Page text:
The eighteenth-century Republic of Letters had been transformed into a professional Republic of Learning, and it is now open to amateurs--amateurs in the best sense of the word, lovers of learning among the general citizenry. Openness is operating everywhere, thanks to "open access" repositories of digitized articles available free of charge, the Open Content Alliance, the Open Knowledge Commons, OpenCourseWare, the Internet Archive, and openly amateur enterprises like Wikipedia. The democratization of knowledge now seems to be at our fingertips. We can make the Enlightenment ideal come to life in reality.

At this point, you may suspect that I have swung from one American genre, the jeremiad, to another, utopian enthusiasm. It might be possible, I suppose, for the two to work together as a dialectic, were it not for the danger of commercialization. When businesses like Google look at libraries, they do not merely see temples of learning. They see potential assets or what they call "content," ready to be mined. Built up over centuries at an enormous expenditure of money and labor, library collections can be digitized en masse at relatively little cost--millions of dollars, certainly, but little compared to the investment that went into them.(source)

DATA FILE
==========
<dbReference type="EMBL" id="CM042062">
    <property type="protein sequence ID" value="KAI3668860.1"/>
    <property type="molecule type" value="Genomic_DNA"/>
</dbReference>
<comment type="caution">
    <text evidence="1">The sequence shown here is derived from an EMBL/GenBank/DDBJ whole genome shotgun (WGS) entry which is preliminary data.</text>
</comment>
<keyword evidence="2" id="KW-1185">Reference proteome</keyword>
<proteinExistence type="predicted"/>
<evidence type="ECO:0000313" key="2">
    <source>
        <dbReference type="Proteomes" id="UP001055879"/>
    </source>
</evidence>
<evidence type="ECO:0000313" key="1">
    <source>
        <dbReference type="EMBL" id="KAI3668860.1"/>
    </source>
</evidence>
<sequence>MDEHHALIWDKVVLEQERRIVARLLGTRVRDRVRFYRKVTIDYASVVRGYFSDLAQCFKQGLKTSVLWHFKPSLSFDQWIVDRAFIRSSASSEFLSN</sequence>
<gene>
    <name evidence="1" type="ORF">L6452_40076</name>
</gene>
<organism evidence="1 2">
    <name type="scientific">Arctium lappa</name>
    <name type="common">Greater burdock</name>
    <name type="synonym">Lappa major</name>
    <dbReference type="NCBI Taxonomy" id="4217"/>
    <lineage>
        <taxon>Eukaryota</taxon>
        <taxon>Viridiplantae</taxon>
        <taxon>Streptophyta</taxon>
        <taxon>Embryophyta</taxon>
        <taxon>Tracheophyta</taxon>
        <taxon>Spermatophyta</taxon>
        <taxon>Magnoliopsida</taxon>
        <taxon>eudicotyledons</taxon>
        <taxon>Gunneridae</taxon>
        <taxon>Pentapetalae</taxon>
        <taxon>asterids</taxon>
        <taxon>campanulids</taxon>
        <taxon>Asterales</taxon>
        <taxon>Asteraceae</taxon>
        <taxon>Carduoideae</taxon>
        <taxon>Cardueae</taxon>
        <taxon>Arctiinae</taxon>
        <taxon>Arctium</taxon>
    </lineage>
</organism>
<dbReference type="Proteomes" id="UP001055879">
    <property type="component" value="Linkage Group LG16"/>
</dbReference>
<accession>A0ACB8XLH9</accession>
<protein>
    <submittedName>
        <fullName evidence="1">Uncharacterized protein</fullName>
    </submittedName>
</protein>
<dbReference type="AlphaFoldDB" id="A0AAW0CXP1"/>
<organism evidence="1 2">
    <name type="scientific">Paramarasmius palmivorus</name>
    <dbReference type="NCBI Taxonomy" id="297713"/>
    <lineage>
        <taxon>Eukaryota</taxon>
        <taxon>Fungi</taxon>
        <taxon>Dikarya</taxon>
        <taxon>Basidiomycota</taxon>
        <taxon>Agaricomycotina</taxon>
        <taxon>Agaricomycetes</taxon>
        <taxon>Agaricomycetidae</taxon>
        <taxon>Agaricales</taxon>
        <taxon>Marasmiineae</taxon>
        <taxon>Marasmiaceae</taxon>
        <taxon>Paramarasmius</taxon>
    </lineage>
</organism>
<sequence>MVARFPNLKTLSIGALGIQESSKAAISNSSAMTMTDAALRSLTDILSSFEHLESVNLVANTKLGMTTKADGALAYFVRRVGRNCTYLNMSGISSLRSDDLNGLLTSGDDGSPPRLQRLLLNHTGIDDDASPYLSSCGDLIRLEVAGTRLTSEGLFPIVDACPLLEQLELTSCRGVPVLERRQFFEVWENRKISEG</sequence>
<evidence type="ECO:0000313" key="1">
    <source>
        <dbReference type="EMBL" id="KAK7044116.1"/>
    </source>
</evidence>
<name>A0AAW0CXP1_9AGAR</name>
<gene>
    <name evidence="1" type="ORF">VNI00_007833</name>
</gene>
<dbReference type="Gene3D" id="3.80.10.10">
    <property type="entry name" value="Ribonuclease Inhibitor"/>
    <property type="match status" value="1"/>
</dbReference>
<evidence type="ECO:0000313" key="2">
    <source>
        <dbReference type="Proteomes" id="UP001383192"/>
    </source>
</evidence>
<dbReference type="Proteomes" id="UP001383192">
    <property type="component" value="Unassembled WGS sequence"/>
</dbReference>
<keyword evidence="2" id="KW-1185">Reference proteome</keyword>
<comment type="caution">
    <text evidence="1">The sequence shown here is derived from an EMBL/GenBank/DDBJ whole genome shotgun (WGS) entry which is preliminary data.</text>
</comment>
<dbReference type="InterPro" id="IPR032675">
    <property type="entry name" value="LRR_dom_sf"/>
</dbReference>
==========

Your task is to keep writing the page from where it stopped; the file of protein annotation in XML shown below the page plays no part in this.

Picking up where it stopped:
Danton makes an analogy with the skyrocketing costs of science journals, which now cost thousands of dollars per library subscription. Darnton warns that once a subscription to Google's book search database becomes a standard feature of all libraries, and people come to see it as a necessity, Google can, and will, charge whatever it wants, because it will have no competitors. (Once you've spend twenty minutes or so digesting Darnton's essay, you can see some replies to him here.)

The truth is, I find this whole settlement debate very troubling. Google took the initiative to scan millions of library books, digitize them, and make them searchable on the web. That is a public benefit that did not exist before, and one I am glad to have. On the other hand, just because Google did this first should not preclude another company or organization from also scanning and digitizing books, including orphan books, and making them available under different terms - perhaps for free, in a grand open-access initiative. I'm not clear on how the 134-page settlement affects such future competitors to Google. Danton says,